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CQC issues report of contrasts on Greater Manchester mental health trust

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Pennine Care NHS Foundation Trust has been told to improve some services by regulators who also rated others at the same organisation as “outstanding”.

Overall, the trust was issued with a rating of “requires improvement”, following an inspection by the Care Quality Commission.

“We found concerns with the levels of training”

Paul Lelliott

The CQC rated it as “requires improvement” for being safe, effective and well led and as good for being caring and responsive.

The inspection identified a number of areas for improvement including on cleanliness, single sex facilities, patient assessment and care planning.

In contrast, the trust’s child and adolescent mental health wards were rated as “outstanding”.

Pennine Care provides mental health, community and specialist services to populations across Greater Manchester, including Bury, Heywood, Middleton, Rochdale, Oldham, Tameside, Stockport, Glossop and Trafford.

The CQC told the trust it must ensure that patient areas were clean and in good decorative order and that effective monitoring systems were in place to evidence this.

The trust must also ensure that patients are cared for in single sex accommodation, which is in line with guidance to ensure safety, privacy and dignity of patients.

“On the whole we found staff who were respectful, caring and professional”

Paul Lelliott

Bathrooms should be available “without members of each sex having to pass areas occupied by the opposite sex”, noted the regulator in its report on the trust, which was published today.

In addition, the trust must ensure that when patients who lack capacity are subject to restrictions that may by a deprivation of liberty, staff consider the “appropriate framework” for providing care.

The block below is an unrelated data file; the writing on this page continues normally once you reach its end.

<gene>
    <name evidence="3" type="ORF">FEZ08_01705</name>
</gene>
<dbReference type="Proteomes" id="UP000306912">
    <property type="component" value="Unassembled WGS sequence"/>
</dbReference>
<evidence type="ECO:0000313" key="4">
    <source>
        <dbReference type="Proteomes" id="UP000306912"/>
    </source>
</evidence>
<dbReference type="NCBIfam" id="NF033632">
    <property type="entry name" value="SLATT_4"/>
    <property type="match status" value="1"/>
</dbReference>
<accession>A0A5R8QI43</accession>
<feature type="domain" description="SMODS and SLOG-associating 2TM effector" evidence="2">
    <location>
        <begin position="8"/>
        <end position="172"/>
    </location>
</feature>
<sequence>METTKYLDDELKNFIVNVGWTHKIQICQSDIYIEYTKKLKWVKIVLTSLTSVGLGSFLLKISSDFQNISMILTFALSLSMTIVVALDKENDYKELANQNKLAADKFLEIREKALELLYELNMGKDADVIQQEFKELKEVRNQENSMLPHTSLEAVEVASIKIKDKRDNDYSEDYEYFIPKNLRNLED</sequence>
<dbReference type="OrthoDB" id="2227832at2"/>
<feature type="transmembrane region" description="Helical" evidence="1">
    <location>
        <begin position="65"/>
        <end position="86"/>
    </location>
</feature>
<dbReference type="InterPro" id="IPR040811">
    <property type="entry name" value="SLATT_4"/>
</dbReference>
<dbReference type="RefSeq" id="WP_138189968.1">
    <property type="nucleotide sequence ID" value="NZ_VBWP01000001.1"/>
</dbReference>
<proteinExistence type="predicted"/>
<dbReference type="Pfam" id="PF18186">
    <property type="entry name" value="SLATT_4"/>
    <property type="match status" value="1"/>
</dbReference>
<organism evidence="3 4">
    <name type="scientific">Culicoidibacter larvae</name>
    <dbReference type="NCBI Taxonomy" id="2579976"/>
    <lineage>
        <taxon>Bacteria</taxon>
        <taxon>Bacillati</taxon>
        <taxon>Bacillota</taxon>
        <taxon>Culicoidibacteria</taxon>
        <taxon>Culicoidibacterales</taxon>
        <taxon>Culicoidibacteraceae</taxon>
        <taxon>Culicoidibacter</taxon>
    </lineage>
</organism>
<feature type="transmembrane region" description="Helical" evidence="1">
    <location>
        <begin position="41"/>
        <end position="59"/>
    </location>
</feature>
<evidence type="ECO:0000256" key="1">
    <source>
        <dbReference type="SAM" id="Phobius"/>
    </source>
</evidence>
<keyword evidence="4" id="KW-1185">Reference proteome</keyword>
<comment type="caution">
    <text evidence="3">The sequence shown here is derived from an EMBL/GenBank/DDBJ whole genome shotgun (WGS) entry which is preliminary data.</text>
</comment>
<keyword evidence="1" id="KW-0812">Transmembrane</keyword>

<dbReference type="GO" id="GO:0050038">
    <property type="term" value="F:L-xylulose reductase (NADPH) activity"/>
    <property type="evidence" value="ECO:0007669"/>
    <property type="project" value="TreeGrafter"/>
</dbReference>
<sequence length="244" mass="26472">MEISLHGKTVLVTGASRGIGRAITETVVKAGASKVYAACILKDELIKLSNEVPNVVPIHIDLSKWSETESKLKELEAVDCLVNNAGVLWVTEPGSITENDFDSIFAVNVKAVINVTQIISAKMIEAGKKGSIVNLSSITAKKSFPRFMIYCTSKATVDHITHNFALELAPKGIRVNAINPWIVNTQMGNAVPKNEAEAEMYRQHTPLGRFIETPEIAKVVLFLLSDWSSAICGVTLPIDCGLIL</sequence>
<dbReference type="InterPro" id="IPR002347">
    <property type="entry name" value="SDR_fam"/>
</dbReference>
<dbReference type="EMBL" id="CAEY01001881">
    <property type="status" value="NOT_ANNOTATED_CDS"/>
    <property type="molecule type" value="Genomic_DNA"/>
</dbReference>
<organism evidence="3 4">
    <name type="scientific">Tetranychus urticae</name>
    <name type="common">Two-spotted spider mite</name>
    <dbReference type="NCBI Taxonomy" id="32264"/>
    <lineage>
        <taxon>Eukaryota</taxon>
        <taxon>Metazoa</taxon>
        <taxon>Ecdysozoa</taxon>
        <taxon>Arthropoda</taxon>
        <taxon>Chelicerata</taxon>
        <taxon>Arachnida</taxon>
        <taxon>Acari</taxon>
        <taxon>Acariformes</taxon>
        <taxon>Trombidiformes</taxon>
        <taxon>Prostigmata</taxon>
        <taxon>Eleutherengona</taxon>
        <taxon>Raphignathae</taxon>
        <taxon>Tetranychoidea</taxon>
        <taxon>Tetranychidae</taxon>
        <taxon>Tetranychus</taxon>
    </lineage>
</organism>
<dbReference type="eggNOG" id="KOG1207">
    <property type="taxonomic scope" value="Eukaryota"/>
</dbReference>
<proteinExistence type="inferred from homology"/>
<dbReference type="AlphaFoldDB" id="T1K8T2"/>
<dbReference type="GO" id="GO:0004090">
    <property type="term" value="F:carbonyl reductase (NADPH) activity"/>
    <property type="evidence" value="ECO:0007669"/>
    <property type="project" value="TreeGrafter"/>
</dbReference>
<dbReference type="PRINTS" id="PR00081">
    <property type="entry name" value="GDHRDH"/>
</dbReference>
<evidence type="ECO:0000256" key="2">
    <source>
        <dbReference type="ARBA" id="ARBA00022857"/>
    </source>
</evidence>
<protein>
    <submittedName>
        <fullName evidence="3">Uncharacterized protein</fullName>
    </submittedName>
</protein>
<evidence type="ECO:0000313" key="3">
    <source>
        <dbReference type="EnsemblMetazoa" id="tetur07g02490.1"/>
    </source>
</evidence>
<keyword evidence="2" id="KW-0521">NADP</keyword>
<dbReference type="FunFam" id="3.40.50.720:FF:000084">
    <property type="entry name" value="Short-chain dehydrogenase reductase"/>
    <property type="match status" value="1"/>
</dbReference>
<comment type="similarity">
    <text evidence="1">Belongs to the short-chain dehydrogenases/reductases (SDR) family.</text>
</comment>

The trust must also ensure that each patient has a comprehensive assessment of their needs, and an up to date risk assessment and care plan in place.

Additionally, it was told to ensure it provided “sufficient” specialist palliative care staff to ensure that specialist advice and treatment could be provided in a “timely manner”.

Pennine Care NHS Foundation Trust

Regulator issues report of contrasts on Pennine trust

Pennine Care offices in Henry Square, Ashton under Lyme

Meanwhile, the report also identified a number of areas of good practice. For example, there was an innovative partnership with the local hospital trust and a GP practice to ensure older patients with delirium were not inappropriately placed on acute medical wards.

Staff in the child and adolescent mental health inpatients service had secured funding to train an expert parent to provide support for others and the Oldham specialist palliative care team had consulted with the local Bangladeshi and Pakistani community to help “reshape” end of life care services.

Pennine Care was formed in 2002 and provides services from 263 sites. It has an income of around £280m, and employs more than 5,500 staff including 2,952 nurses and 1,250 support staff.

Dr Paul Lelliot, CQC deputy chief inspector of hospitals and mental health lead, said: “People we met spoke positively about the care they received.

Care Quality Commission

Dr Paul Lelliott

Paul Lelliott

“On the whole we found staff who were respectful, caring and had a professional attitude towards their patients,” he said.

“We also found multi-disciplinary staff teams that worked well across the trust both internally and with external agencies,” said Dr Lelliott.

He noted that, overall, inspectors had rated six out of 16 services as “requires improvement”.

“We were concerned that guidance on same sex accommodation was breached in a number of wards,” he said.

“We found concerns with the levels of training,” he added. “Staff were not following the trust’s own policies to manage medicines in a number of services and we also found restrictions on patients’ liberty which had not been properly addressed.”

He noted that across the trust bed occupancy had been “very high”.

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